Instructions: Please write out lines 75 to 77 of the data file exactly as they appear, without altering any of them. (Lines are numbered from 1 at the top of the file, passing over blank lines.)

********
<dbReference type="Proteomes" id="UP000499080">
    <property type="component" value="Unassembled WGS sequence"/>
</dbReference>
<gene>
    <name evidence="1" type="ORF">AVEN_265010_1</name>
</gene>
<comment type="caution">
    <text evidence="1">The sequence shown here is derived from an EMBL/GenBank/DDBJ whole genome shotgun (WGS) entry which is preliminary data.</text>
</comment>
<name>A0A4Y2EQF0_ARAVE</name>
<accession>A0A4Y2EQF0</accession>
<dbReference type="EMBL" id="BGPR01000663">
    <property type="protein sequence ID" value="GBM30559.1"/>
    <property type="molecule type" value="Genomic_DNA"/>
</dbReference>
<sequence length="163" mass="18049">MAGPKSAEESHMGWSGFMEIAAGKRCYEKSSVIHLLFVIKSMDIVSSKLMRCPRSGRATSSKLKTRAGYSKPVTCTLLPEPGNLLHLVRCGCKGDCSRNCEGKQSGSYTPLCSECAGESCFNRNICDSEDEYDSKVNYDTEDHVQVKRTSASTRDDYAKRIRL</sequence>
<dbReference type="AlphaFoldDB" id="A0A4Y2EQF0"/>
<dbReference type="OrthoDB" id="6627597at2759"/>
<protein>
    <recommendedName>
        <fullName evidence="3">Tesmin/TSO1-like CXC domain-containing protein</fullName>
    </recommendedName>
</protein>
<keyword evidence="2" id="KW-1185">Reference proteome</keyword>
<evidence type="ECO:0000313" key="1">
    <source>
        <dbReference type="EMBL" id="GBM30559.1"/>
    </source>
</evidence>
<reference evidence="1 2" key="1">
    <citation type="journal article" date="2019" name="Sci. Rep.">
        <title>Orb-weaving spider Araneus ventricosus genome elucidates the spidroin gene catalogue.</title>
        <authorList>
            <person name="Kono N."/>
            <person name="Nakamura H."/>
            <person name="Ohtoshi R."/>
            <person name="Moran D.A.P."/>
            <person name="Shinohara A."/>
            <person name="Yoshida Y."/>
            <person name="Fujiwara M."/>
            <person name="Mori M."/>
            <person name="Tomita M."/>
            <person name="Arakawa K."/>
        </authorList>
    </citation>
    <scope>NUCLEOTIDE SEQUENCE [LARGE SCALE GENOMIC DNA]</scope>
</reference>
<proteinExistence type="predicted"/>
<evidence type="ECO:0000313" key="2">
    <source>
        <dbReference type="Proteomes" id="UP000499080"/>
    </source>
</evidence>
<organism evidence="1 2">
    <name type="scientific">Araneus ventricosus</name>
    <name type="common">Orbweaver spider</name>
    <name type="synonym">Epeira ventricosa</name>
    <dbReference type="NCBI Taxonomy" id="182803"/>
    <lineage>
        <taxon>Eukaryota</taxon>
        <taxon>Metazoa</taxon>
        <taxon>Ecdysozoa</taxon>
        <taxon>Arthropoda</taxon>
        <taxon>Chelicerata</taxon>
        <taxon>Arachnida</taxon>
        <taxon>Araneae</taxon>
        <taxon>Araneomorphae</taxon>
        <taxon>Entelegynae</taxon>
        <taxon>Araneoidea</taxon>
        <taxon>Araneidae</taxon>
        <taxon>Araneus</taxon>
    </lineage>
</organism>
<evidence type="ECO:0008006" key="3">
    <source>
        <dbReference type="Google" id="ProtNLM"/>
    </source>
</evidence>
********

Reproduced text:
    <source>
        <dbReference type="Google" id="ProtNLM"/>
    </source>